• Working 3pm-11pm –> Working 9am-5pm (This is huge! As a morning person, this is something I’ve missed – big time!)
  • Very limited resources to provide for patients/families –> A WORLD of resources to provide for patients/families
  • Short length of stay for the patients –> Long length of stay for the patients
  • Very fast paced interventions –> Slower paced interventions

I am so excited about all of the changes and what this means for my professional growth. I am eager to learn about the new population of kids I will be working with and to be a part of such a big and supportive Child Life team. Having done my practicum and internship at stand-alone children’s hospitals, being a part of a big Child Life team is something I’ve always missed.  Support from other CCLS’s is an invaluable aspect of succeeding in the Child Life world in my opinion, and I am so happy to have that again.

However, I want to take the time to state how incredibly blessed I feel to have been able to spend my first two years as a CCLS working in an emergency department. I wouldn’t trade the time I spent there for anything in the world and I feel that it served as an incredible base for my career. Here’s what I learned:

  • Confidence; In the ER you’re not always called upon to provide services for patients. Things happen very quickly, there is a lot of stress in the air, everyone seems to always be rushing. Being in the ER taught me how to throw myself into situations that I wasn’t necessarily invited into.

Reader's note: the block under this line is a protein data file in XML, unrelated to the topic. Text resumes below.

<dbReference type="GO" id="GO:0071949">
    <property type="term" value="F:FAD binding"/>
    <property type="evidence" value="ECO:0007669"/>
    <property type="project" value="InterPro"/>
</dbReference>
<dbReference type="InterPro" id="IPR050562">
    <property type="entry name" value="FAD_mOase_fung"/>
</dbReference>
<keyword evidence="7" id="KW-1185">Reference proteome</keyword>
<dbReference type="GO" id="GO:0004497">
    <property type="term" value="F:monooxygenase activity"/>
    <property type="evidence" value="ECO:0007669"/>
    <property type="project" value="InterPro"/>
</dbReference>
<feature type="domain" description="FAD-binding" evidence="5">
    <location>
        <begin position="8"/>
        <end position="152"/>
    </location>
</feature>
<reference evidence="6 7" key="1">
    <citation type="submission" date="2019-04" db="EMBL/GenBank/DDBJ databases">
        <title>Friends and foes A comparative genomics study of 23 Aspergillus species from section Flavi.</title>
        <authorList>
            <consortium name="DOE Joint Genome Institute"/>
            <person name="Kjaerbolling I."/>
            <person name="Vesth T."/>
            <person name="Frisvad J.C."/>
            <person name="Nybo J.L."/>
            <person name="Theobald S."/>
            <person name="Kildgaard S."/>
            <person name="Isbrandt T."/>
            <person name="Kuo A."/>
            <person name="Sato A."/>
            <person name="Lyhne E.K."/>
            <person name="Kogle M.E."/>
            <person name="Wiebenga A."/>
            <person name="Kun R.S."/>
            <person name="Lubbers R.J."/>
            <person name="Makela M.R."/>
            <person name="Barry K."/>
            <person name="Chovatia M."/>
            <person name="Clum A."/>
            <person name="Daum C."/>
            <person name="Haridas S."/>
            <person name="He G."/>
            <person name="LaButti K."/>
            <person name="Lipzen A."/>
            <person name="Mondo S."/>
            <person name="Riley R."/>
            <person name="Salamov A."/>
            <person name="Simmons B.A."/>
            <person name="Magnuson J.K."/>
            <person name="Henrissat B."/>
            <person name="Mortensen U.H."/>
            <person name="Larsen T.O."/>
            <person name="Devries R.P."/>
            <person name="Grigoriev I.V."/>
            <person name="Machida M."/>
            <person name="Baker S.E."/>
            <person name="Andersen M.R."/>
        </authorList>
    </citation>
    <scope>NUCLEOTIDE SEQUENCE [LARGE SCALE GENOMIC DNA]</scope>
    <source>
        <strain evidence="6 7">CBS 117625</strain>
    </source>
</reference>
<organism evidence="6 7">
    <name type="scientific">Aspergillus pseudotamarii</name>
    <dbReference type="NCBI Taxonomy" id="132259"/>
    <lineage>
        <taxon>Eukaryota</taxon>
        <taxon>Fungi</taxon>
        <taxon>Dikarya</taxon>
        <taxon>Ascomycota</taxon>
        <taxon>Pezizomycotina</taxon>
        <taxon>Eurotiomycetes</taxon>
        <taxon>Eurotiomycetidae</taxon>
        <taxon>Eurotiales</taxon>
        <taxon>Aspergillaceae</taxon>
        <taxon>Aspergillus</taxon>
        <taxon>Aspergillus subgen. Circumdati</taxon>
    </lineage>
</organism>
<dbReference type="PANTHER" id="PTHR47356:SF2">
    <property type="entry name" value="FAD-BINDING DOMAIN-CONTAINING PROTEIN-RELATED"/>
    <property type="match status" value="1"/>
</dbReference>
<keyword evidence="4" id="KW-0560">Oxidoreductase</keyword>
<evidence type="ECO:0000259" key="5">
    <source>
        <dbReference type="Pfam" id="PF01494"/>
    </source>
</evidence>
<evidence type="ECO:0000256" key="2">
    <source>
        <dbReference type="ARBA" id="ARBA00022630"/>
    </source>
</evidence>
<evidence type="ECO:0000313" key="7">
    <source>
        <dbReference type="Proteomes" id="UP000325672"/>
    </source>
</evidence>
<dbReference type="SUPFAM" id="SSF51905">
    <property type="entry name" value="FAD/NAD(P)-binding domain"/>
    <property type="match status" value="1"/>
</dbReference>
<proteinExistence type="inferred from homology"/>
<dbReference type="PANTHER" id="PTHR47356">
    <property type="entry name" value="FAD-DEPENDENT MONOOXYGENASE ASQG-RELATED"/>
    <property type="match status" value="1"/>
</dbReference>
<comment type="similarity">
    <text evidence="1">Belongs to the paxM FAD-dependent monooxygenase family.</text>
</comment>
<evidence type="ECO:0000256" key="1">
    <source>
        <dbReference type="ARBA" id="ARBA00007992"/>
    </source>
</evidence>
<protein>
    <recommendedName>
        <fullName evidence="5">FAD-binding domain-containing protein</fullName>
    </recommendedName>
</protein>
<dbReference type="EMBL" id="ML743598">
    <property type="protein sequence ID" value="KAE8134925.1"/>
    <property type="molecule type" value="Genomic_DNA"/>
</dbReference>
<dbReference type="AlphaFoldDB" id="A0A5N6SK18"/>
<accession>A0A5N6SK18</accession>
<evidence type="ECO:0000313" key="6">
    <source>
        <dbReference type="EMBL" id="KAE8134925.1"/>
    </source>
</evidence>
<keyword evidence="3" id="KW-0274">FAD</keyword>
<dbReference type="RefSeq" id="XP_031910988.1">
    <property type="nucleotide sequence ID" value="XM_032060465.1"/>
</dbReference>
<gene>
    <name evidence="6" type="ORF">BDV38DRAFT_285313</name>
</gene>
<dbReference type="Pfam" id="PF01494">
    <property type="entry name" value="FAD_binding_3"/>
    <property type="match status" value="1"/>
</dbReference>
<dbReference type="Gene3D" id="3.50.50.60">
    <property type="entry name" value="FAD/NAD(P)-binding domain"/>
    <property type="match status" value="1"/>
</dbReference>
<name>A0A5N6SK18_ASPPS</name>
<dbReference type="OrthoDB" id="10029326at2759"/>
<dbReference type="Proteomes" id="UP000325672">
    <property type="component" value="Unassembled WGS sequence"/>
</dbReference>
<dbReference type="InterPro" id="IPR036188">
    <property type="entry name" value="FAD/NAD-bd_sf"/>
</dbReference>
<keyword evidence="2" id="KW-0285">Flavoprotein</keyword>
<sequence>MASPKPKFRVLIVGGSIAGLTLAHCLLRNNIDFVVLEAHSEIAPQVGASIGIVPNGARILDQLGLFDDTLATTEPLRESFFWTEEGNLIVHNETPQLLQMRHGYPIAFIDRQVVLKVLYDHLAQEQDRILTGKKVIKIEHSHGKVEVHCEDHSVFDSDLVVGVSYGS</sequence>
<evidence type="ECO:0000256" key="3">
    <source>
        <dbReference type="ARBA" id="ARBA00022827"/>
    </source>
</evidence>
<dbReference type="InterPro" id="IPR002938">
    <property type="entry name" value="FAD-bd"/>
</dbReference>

• Prioritization; Being the only CCLS on staff in the ER, it was up to me to cover the 24 beds and be aware of where my services were most needed. Being in the ER taught me how to figure out how to prioritize my census list.
  • Thicker Skin; The nature of the emergency room is usually very fast-paced and stressful with a wide variety of medical staff. Being in the ER taught me how to work with people in high stress environments and how to work with difficult personalities (to all of the Grey’s Anatomy fans, think…working in a place with many Christina Yangs).
  • Empathy; The ER is also filled with highly anxious patients and parents waiting for answers about recent changes in their child’s health. Working in the ER has taught me how to listen and really understand and address the fears and concerns of the patients and families we see.
  • Teamwork; There is something unique about working so closely with your co-workers in an environment like the ER. I quickly became very close to many of my co-workers which not only made work more fun, but made us “the dream team” when providing support for our patients and their families. I consider many of my co-workers some of the best friends I’ve ever had! Working in the ER taught me how crucial it is to be a team player.
  • Knowledge; The ER is the front line. We get everything, the kids with asthma, the kids with lacerations, the kids with appendicitis, kids with the flu, new chronic illness diagnosis, kids with broken bones, the list goes on and on. Working in the ER has given me knowledge of a wide range of symptoms, diagnosis, and treatments, which is sure to help me along my adventure in child life.